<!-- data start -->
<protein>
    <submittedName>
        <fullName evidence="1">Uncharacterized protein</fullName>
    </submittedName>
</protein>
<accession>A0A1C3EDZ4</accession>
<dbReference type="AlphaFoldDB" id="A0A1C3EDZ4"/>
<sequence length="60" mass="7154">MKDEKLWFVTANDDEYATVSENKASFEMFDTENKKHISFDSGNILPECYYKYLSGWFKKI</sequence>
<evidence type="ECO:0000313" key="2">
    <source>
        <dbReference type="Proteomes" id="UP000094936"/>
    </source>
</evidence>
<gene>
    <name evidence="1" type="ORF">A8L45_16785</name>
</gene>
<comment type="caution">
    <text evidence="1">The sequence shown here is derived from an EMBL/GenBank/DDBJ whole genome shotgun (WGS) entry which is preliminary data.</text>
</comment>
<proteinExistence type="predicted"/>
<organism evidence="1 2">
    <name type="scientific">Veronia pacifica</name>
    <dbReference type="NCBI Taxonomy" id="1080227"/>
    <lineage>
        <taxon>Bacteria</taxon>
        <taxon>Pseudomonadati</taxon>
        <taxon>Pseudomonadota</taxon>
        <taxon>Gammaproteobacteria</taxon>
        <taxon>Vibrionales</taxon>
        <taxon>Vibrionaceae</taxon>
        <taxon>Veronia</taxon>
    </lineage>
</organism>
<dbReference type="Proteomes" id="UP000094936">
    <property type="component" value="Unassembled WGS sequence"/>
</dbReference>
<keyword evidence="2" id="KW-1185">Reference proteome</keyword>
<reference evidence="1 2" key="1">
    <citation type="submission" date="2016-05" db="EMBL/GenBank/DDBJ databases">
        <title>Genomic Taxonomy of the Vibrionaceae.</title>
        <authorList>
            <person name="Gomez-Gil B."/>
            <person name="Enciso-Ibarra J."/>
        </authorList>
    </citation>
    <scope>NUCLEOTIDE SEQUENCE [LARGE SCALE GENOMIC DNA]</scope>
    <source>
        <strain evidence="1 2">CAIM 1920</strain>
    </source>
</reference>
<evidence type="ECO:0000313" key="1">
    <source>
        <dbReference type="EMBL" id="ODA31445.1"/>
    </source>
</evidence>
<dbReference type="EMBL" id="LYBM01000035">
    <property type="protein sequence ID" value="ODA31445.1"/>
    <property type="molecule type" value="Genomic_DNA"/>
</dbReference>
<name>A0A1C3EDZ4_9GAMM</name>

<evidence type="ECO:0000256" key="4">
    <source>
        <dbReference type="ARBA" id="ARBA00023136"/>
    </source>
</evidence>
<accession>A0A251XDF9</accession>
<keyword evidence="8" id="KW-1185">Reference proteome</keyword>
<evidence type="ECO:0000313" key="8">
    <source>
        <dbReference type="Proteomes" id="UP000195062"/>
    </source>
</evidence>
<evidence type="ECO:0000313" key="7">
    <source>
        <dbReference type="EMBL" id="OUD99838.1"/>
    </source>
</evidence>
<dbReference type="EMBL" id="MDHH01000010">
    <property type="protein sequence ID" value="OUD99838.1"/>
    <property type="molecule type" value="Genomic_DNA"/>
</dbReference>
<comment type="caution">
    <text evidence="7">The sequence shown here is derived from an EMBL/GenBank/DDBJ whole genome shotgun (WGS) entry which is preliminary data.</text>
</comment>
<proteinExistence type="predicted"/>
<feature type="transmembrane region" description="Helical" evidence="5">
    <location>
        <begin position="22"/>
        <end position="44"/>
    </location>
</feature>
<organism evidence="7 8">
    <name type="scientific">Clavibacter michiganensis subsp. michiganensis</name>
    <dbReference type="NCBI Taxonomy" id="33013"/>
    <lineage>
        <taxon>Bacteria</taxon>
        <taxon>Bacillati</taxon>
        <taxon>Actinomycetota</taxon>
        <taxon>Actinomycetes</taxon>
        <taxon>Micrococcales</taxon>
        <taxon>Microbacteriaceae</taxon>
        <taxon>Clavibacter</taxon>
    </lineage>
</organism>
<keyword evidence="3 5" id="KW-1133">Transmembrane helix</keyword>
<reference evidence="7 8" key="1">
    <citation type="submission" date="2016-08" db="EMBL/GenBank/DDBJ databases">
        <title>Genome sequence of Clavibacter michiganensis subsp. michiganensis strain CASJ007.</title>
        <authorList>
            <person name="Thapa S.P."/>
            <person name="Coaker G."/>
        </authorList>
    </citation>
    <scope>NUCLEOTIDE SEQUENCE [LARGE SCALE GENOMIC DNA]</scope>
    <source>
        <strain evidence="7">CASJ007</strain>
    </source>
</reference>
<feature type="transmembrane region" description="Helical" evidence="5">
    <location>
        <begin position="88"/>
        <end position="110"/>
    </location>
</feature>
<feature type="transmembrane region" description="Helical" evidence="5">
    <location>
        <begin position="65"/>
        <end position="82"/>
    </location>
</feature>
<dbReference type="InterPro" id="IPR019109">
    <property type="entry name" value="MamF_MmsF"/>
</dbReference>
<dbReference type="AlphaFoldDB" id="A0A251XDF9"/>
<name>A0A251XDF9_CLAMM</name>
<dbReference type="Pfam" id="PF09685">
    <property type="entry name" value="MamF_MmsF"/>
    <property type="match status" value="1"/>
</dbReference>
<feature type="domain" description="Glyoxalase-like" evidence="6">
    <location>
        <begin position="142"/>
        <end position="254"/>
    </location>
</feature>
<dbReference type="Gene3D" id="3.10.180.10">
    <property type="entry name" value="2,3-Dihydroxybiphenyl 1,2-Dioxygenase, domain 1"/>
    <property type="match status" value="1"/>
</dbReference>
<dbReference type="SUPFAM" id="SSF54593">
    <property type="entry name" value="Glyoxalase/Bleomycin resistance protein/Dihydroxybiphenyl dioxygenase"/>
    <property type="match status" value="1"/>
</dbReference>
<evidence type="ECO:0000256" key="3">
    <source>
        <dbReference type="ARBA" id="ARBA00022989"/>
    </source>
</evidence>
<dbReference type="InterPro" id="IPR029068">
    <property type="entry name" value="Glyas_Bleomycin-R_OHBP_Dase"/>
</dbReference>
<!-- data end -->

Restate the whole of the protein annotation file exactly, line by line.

<protein>
    <submittedName>
        <fullName evidence="1">Uncharacterized protein</fullName>
    </submittedName>
</protein>
<accession>A0A1C3EDZ4</accession>
<dbReference type="AlphaFoldDB" id="A0A1C3EDZ4"/>
<sequence length="60" mass="7154">MKDEKLWFVTANDDEYATVSENKASFEMFDTENKKHISFDSGNILPECYYKYLSGWFKKI</sequence>
<evidence type="ECO:0000313" key="2">
    <source>
        <dbReference type="Proteomes" id="UP000094936"/>
    </source>
</evidence>
<gene>
    <name evidence="1" type="ORF">A8L45_16785</name>
</gene>
<comment type="caution">
    <text evidence="1">The sequence shown here is derived from an EMBL/GenBank/DDBJ whole genome shotgun (WGS) entry which is preliminary data.</text>
</comment>
<proteinExistence type="predicted"/>
<organism evidence="1 2">
    <name type="scientific">Veronia pacifica</name>
    <dbReference type="NCBI Taxonomy" id="1080227"/>
    <lineage>
        <taxon>Bacteria</taxon>
        <taxon>Pseudomonadati</taxon>
        <taxon>Pseudomonadota</taxon>
        <taxon>Gammaproteobacteria</taxon>
        <taxon>Vibrionales</taxon>
        <taxon>Vibrionaceae</taxon>
        <taxon>Veronia</taxon>
    </lineage>
</organism>
<dbReference type="Proteomes" id="UP000094936">
    <property type="component" value="Unassembled WGS sequence"/>
</dbReference>
<keyword evidence="2" id="KW-1185">Reference proteome</keyword>
<reference evidence="1 2" key="1">
    <citation type="submission" date="2016-05" db="EMBL/GenBank/DDBJ databases">
        <title>Genomic Taxonomy of the Vibrionaceae.</title>
        <authorList>
            <person name="Gomez-Gil B."/>
            <person name="Enciso-Ibarra J."/>
        </authorList>
    </citation>
    <scope>NUCLEOTIDE SEQUENCE [LARGE SCALE GENOMIC DNA]</scope>
    <source>
        <strain evidence="1 2">CAIM 1920</strain>
    </source>
</reference>
<evidence type="ECO:0000313" key="1">
    <source>
        <dbReference type="EMBL" id="ODA31445.1"/>
    </source>
</evidence>
<dbReference type="EMBL" id="LYBM01000035">
    <property type="protein sequence ID" value="ODA31445.1"/>
    <property type="molecule type" value="Genomic_DNA"/>
</dbReference>
<name>A0A1C3EDZ4_9GAMM</name>

<evidence type="ECO:0000256" key="4">
    <source>
        <dbReference type="ARBA" id="ARBA00023136"/>
    </source>
</evidence>
<accession>A0A251XDF9</accession>
<keyword evidence="8" id="KW-1185">Reference proteome</keyword>
<evidence type="ECO:0000313" key="8">
    <source>
        <dbReference type="Proteomes" id="UP000195062"/>
    </source>
</evidence>
<evidence type="ECO:0000313" key="7">
    <source>
        <dbReference type="EMBL" id="OUD99838.1"/>
    </source>
</evidence>
<dbReference type="EMBL" id="MDHH01000010">
    <property type="protein sequence ID" value="OUD99838.1"/>
    <property type="molecule type" value="Genomic_DNA"/>
</dbReference>
<comment type="caution">
    <text evidence="7">The sequence shown here is derived from an EMBL/GenBank/DDBJ whole genome shotgun (WGS) entry which is preliminary data.</text>
</comment>
<proteinExistence type="predicted"/>
<feature type="transmembrane region" description="Helical" evidence="5">
    <location>
        <begin position="22"/>
        <end position="44"/>
    </location>
</feature>
<organism evidence="7 8">
    <name type="scientific">Clavibacter michiganensis subsp. michiganensis</name>
    <dbReference type="NCBI Taxonomy" id="33013"/>
    <lineage>
        <taxon>Bacteria</taxon>
        <taxon>Bacillati</taxon>
        <taxon>Actinomycetota</taxon>
        <taxon>Actinomycetes</taxon>
        <taxon>Micrococcales</taxon>
        <taxon>Microbacteriaceae</taxon>
        <taxon>Clavibacter</taxon>
    </lineage>
</organism>
<keyword evidence="3 5" id="KW-1133">Transmembrane helix</keyword>
<reference evidence="7 8" key="1">
    <citation type="submission" date="2016-08" db="EMBL/GenBank/DDBJ databases">
        <title>Genome sequence of Clavibacter michiganensis subsp. michiganensis strain CASJ007.</title>
        <authorList>
            <person name="Thapa S.P."/>
            <person name="Coaker G."/>
        </authorList>
    </citation>
    <scope>NUCLEOTIDE SEQUENCE [LARGE SCALE GENOMIC DNA]</scope>
    <source>
        <strain evidence="7">CASJ007</strain>
    </source>
</reference>
<feature type="transmembrane region" description="Helical" evidence="5">
    <location>
        <begin position="88"/>
        <end position="110"/>
    </location>
</feature>
<feature type="transmembrane region" description="Helical" evidence="5">
    <location>
        <begin position="65"/>
        <end position="82"/>
    </location>
</feature>
<dbReference type="InterPro" id="IPR019109">
    <property type="entry name" value="MamF_MmsF"/>
</dbReference>
<dbReference type="AlphaFoldDB" id="A0A251XDF9"/>
<name>A0A251XDF9_CLAMM</name>
<dbReference type="Pfam" id="PF09685">
    <property type="entry name" value="MamF_MmsF"/>
    <property type="match status" value="1"/>
</dbReference>
<feature type="domain" description="Glyoxalase-like" evidence="6">
    <location>
        <begin position="142"/>
        <end position="254"/>
    </location>
</feature>
<dbReference type="Gene3D" id="3.10.180.10">
    <property type="entry name" value="2,3-Dihydroxybiphenyl 1,2-Dioxygenase, domain 1"/>
    <property type="match status" value="1"/>
</dbReference>
<dbReference type="SUPFAM" id="SSF54593">
    <property type="entry name" value="Glyoxalase/Bleomycin resistance protein/Dihydroxybiphenyl dioxygenase"/>
    <property type="match status" value="1"/>
</dbReference>
<evidence type="ECO:0000256" key="3">
    <source>
        <dbReference type="ARBA" id="ARBA00022989"/>
    </source>
</evidence>
<dbReference type="InterPro" id="IPR029068">
    <property type="entry name" value="Glyas_Bleomycin-R_OHBP_Dase"/>
</dbReference>